Hi, Friends. Welcome to another Wednesday Weirdness. Thanks for visiting today as I roll out a post about a mysterious disappearance—and thunderbirds.
These enormous winged creatures have long been an integral part of Native American folklore, but original Thunderbird legends date back thousands of years and can be traced to Egypt and Africa. With wingspans of twelve to fifteen feet or more, the Thunderbird has been known to carry off small animals, children, and even adults. It is a formidable avian spirit, able to shoot lightning from its beak and summon the roar of thunder with a clap of its powerful wings. A storm spirit, it is a harbinger of change.
Surprisingly, there have been numerous sightings of Thunderbirds in the 20th and 21st centuries. My home state of Pennsylvania is abundant with them. The story I’d like to share, however, dates back to the late 1800s, a bizarre tale that beings on a hot summer evening in August 1897.
On that date, nineteen-year-old Thomas Eggleton decided to hike to nearby Hammersley Fork in order to mail his mother a letter. He told his employer, a farmer, where he was headed, then set out on his evening trek. It was a walk he’d undertaken numerous times in the past without incident.
But Tom never arrived in town, nor did he return to the farm the next day. Worried by his absence and fearing he could be injured, the farmer traced Tom’s footsteps in the dirt, following the path he’d taken toward Hammersley Fork. When he lost Tom’s tracks outside of town, he enlisted the help of others. Bloodhounds were added to the effort, and the dogs tracked Tom’s scent to the middle of a bridge where it vanished.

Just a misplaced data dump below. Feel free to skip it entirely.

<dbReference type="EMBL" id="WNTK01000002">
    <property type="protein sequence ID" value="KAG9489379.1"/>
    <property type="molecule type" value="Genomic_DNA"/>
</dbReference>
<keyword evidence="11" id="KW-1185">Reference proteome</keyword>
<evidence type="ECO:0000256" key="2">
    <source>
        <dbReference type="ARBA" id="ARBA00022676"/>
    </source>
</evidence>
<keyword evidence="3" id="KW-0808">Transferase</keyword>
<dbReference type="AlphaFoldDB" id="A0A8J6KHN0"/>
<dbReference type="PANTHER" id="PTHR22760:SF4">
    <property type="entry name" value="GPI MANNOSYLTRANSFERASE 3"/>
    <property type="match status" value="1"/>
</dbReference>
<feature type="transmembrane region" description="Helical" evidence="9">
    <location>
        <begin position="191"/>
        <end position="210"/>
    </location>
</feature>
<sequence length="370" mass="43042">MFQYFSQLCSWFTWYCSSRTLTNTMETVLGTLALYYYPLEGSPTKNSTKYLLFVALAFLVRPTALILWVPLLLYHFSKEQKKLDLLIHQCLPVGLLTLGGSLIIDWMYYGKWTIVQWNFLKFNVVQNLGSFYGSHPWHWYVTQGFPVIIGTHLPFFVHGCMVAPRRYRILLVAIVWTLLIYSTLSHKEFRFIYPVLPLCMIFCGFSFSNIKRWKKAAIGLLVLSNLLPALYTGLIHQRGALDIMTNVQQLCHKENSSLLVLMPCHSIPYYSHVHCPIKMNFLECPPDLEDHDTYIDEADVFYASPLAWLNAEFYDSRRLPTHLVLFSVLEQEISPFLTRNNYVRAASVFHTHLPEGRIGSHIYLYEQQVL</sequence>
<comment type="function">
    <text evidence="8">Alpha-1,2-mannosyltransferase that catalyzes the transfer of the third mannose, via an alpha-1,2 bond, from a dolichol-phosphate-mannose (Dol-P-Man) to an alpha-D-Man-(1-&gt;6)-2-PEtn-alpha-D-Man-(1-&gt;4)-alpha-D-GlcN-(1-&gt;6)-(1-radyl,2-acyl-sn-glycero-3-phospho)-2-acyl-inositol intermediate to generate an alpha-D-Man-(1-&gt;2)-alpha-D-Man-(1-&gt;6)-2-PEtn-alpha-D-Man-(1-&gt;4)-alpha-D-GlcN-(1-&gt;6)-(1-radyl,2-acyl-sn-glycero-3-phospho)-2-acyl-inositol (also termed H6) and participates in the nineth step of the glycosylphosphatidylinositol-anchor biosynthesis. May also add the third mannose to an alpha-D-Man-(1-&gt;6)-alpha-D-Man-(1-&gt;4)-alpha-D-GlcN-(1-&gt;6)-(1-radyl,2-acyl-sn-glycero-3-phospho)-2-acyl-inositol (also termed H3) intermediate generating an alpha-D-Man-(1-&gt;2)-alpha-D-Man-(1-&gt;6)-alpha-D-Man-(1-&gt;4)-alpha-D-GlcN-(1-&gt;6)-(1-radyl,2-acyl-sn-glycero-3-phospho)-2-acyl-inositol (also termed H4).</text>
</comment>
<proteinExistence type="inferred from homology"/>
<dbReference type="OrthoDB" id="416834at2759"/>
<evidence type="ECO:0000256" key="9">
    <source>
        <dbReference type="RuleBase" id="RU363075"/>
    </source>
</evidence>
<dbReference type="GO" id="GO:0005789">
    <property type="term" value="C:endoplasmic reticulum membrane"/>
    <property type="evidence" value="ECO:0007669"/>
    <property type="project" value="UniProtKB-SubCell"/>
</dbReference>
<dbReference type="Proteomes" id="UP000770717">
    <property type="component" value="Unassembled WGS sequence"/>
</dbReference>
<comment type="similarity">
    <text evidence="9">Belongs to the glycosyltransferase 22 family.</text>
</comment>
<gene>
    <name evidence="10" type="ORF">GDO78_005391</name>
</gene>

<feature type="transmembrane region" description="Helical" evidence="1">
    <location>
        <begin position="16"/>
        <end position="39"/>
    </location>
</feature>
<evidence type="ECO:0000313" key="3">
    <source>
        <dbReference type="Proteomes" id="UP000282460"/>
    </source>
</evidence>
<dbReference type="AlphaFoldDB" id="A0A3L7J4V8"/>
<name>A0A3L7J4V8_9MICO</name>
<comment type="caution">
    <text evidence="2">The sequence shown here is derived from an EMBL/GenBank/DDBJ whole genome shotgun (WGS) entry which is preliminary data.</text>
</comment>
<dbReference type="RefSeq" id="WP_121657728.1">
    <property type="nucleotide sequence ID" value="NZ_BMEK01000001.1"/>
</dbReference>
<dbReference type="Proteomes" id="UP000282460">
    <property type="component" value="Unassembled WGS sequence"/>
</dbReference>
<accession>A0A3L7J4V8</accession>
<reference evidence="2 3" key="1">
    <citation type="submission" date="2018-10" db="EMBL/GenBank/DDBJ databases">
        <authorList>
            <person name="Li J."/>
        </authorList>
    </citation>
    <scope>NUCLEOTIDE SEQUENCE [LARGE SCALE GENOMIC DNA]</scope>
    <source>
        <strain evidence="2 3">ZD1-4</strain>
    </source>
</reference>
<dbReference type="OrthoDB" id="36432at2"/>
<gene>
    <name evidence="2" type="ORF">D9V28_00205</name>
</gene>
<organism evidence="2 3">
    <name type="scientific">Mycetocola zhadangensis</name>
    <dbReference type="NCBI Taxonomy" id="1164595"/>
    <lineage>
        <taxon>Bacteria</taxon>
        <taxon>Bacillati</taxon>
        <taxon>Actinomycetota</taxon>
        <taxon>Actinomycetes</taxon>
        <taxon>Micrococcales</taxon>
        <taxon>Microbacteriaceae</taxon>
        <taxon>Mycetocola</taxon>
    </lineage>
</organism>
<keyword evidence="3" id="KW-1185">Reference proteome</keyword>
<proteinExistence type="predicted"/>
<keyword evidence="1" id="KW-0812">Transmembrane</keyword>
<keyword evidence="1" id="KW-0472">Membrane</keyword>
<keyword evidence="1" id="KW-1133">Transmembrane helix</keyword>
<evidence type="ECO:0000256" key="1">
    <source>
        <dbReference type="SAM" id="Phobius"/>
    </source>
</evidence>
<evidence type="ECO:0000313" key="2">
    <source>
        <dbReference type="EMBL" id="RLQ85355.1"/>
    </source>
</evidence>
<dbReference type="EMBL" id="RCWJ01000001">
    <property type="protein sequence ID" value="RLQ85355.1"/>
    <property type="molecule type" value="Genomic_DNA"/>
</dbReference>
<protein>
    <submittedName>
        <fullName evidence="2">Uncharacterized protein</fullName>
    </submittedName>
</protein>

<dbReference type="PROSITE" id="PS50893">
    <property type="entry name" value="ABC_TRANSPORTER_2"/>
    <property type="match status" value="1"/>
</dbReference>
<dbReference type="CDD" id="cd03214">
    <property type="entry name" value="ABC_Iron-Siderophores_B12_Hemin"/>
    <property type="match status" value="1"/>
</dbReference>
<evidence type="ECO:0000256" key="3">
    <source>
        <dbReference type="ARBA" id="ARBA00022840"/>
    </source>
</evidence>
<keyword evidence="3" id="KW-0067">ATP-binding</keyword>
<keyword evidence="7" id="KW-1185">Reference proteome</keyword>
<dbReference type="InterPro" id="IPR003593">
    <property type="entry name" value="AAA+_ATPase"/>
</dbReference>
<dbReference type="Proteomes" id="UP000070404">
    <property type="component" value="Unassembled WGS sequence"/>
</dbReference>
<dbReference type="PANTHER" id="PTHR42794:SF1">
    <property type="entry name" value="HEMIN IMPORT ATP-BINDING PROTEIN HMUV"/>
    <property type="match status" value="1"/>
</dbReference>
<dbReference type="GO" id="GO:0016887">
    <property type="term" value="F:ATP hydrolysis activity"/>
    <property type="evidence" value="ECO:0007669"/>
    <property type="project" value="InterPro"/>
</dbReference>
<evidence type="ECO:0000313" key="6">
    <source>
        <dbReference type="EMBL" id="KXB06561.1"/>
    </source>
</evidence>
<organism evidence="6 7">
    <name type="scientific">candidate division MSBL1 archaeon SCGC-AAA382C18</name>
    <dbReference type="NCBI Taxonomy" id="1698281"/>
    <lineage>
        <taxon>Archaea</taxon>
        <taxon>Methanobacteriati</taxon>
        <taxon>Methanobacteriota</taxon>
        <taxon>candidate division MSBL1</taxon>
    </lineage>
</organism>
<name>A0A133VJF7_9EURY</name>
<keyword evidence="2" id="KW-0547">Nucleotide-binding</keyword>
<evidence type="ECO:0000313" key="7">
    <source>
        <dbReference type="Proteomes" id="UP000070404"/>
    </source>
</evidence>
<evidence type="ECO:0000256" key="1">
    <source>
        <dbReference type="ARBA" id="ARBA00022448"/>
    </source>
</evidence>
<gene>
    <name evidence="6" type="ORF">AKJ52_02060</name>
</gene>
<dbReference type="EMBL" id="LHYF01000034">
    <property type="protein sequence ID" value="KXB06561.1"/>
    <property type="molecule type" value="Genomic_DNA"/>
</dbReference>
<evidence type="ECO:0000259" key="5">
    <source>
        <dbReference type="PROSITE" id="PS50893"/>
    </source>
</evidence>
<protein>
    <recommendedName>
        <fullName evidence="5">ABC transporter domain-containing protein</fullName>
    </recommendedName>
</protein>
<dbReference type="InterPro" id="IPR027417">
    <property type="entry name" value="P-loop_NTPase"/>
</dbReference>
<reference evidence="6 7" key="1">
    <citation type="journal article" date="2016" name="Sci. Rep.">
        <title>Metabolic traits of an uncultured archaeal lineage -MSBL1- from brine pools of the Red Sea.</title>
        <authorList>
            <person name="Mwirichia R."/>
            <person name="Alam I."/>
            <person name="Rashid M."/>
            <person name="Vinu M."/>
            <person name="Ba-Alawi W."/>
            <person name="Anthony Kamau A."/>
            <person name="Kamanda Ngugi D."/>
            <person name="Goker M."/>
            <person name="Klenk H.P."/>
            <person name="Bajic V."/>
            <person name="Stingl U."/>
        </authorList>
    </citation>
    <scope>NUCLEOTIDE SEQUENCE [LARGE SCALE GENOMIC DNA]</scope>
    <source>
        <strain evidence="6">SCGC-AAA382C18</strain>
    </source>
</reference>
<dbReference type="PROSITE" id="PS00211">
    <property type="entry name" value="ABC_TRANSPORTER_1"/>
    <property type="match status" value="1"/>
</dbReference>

Fearing the worst, the people of Hammersley Fork dragged the river, but Tom’s body was never found. Spooked by the odd circumstances, murmurs of thunderbirds erupted. Several locals insisted they’d seen a massive bird in the vicinity shortly before Tom’s disappearance and grew convinced it must have carried him away. With the flames of fear stoked, schools closed for two full weeks until the panic eventually passed.
Four years later, the farmer who’d been so worried about Tom received a letter from him. Tom stated he had recently awakened in a South African hospital with no memory of his past or how he’d come to be there. All he could recall was that he had worked for a famer outside of Hamersley Fork.
Had Tom been abducted by a Thunderbird? Could he have been snatched off the bridge as many locals speculated, or had he somehow slipped through a hole in time? The mystery of Tom Eggleton has no definitive answers, but whispers and rumors of Thunderbirds remain.
This story was relayed in the book, Monsters of Pennsylvania by Patty A. Wilson. Want more weirdness? There are “Monster” books available with the strange denizens of various states on Amazon. Check them out! After all…
Who knows what creatures and beasties lurk in your neck of the woods!